I missed the first release, so it was nice to see that the second run of the DX Crimson Spikesaurian 2.0 was available and had arguably better deco - the shield has an added T-rex skull on it. With five accessories and six heads, there's a lot you can get out of a single figure - and you're charged accordingly.
The 3-inch tall figure - give or take a bit - is roughly the right size to fit in with your Onell Design stuff. It's on the taller side, and depending on which of the six included heads you use it can be even taller than a Pheyden or an Armorvor. These figures are effectively scaled-down He-Man-alikes with more articulation and a bit more stability. They're sized perfectly to work with things like Kenner's Bone Age or Fisher-Price's Imaginext vehicles and playsets, and I'd say they look like they could fit the cavemen of Bone Age quite nicely. Much like Onell's crew, these little guys feel like they came out of an alternate late-1980s and could hang out with your other toys. Each basic figure is able to be popped apart at any of its 10 points of articulation. This is particularly useful if you get any of the unpainted cheaper figures - the hands and feet can easily be swapped to make it look like you have a decorated action figure. Since each painted figure has six fully-decorated heads, you can get a lot of use out of those parts. However if you aren't going to do that, these figures add up quickly and it's hard to say if they're really worth $15. For one, definitely - if you buy indie toys or 3-inch figures, you really ought to have one or more of these.
With each head, the figure can be a Wolfpack Hunter, Savage Adventurer, Spikesaurian, Orc, or whatever else you decided to swap in. The armor is removable too, so you have a ton of options with just the base mold. You can also plop the heads on other Glyos figures - they're particularly nice on the Armorvor body - making these great sets for spare parts as much as an interesting figure in its own right. They're pretty good heads too - a Triceratops or an all-purpose Dinosaury noggin really shine on the red mold, as does the toothy Orc-type. The Cyclops with its mohawk haircut looks great, but it seems a little small for the body as is. You've also got human Barbarian and Wolfpack heads, both of which look nice but the red skin is a bit hard to take in. I'd stick with the monsters on this one.
The sculpting is good, with crisp detail and paint so thick it actually risks drowning out some of the folds or furry bits. Since you're putting yellow or orange paint over a dark red this is necessary to ensure it doesn't look like garbage - for examples of garbage, take a look at a lot of cheaper figures from the 1980s where the paint isn't enough to cover the plastic color. (Battle Beasts did this a lot.) The white horns and hair or the blue eyes are evenly painted, and I'm impressed with how nothing seems out of place. Granted, this is normal for the Glyos factory these days. Anything less than "great" is uncommon.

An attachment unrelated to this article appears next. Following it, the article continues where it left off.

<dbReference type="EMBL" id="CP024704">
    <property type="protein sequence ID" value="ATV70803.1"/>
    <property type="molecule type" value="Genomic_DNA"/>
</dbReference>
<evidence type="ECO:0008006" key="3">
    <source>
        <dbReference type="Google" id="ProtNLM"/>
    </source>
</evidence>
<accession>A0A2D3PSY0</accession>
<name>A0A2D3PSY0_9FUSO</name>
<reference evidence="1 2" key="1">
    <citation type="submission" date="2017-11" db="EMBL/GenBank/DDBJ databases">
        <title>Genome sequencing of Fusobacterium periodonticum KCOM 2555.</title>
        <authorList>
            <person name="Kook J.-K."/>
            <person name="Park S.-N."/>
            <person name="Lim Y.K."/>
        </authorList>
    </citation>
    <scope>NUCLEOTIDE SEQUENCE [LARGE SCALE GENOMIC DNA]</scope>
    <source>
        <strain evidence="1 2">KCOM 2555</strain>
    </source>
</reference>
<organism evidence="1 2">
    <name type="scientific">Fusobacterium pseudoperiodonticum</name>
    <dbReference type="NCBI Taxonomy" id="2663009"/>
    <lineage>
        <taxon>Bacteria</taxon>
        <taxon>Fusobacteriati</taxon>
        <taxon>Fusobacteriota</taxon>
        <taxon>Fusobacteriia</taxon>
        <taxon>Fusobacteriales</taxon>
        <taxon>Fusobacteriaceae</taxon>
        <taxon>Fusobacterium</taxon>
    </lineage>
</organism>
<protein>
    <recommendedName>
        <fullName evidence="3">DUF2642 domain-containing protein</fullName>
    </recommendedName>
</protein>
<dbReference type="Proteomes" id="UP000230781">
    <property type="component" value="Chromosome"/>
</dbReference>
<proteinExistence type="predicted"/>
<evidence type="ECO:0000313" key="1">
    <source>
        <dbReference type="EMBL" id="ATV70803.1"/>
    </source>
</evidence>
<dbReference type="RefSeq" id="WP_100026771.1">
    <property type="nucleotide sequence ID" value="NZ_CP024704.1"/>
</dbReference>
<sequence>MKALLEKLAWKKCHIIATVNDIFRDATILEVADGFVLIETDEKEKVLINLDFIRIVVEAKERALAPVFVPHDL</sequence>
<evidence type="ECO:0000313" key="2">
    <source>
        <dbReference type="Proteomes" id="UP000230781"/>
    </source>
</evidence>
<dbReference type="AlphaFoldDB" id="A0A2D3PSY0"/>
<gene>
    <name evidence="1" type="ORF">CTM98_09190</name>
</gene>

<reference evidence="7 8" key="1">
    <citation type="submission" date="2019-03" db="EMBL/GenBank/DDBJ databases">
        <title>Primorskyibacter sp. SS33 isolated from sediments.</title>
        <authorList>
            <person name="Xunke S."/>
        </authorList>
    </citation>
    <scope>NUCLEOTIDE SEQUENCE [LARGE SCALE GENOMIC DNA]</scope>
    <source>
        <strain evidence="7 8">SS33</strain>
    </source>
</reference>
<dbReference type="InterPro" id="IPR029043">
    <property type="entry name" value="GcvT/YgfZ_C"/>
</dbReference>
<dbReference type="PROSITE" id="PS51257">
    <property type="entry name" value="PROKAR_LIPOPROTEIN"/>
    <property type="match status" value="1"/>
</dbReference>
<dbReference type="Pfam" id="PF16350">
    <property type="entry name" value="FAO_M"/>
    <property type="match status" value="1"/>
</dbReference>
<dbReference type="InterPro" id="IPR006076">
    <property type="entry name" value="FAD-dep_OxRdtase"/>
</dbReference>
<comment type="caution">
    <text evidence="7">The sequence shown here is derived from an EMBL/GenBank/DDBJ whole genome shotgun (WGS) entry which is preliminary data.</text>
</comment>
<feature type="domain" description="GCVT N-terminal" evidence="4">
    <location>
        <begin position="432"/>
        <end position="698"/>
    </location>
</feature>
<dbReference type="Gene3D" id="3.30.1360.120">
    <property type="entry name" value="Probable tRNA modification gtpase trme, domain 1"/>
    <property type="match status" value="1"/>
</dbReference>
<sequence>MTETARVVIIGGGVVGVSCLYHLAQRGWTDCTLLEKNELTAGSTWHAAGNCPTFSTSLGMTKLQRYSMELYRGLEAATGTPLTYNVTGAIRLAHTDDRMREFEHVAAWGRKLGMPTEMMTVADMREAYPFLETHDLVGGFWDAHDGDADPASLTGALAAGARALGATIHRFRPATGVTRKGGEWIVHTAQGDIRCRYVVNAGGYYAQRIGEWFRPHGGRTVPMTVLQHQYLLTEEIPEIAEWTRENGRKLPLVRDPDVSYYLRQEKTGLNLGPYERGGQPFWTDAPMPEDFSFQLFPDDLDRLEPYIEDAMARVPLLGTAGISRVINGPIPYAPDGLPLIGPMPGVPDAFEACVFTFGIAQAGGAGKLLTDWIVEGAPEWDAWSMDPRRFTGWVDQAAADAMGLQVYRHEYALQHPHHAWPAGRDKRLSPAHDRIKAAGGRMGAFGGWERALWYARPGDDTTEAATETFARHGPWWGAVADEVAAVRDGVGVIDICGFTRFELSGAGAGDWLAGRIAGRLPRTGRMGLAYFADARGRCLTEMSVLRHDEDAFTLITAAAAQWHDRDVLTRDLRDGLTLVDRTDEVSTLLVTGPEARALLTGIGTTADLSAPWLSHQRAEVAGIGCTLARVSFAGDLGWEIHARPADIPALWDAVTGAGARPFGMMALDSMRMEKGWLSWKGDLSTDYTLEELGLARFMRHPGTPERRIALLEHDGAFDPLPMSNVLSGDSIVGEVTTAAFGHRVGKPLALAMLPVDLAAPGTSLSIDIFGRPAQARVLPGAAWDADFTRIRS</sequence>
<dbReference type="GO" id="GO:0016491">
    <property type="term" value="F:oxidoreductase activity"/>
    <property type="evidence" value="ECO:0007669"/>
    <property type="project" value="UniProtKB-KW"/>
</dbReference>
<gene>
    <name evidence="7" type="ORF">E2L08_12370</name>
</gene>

The accessories are red, painted black - you probably won't ever notice the red plastic. The glossy paint looks good and is applied very nicely. A hatchet, sword, mace, and shield are in here with a cool dinosaur skull making the shield just a little bit more distinctive when compared to the original release. You can give these weapons to other Glyos toys or many figures that use 3mm weapons, but you might find them to be a little loose with other lines. Here, they're a perfect fit. I wouldn't say there's anything particularly thrilling about each one, other than they look good, fit well, and are painted nicely. They do what good weapons should do - stay where they belong.
As a tiny example of a familiar format, it's superb - it costs more, but you do get extra heads and extra weapons for your money. Given Spy Monkey Creation's history with its Armory Series and Weaponeers of Monkaa, they usually give us the figure we're going to get up front, and find new and interesting ways to redecorate it and reconfigure it as we go. The customization possibilities are many, and they'd be even greater with a different body - perhaps a skeleton, or a lady body, or something else entirely - later. I'm not holding my breath for one, so for the time being I'd say do yourself a favor and grab one or two of these as the colorways tickle your fancy. I held out for the glow-in-the-dark figures to be released, and grabbed this one at the same time. It's pretty solid - as a toy for your desk, it's wonderful and should appeal to people who enjoy Glyos or the six or seven remaining Xevoz loyalists. There's a lot of action in this figure, and if you've got a deep bench of Glyos toys you can do quite a bit with them. I assume we'll see dozens if not more recolors as the line goes forward, but that's probably going to be for the best. We're already seeing figures that look vaguely like Prince and another figure with a skull painted on its face, so these designers are already coming up with more things to do with the Battle Tribes concept other than "white human" or "The Flash coloring." I like this figure enough that I'm theoretically interested in buying more - especially if they ever do any special glow or black light effects down the road. If you liked any of the lines I name-dropped above, get yourself one of these. Shipping is pretty cheap, too, I only paid about $3 to deliver 3 figures.
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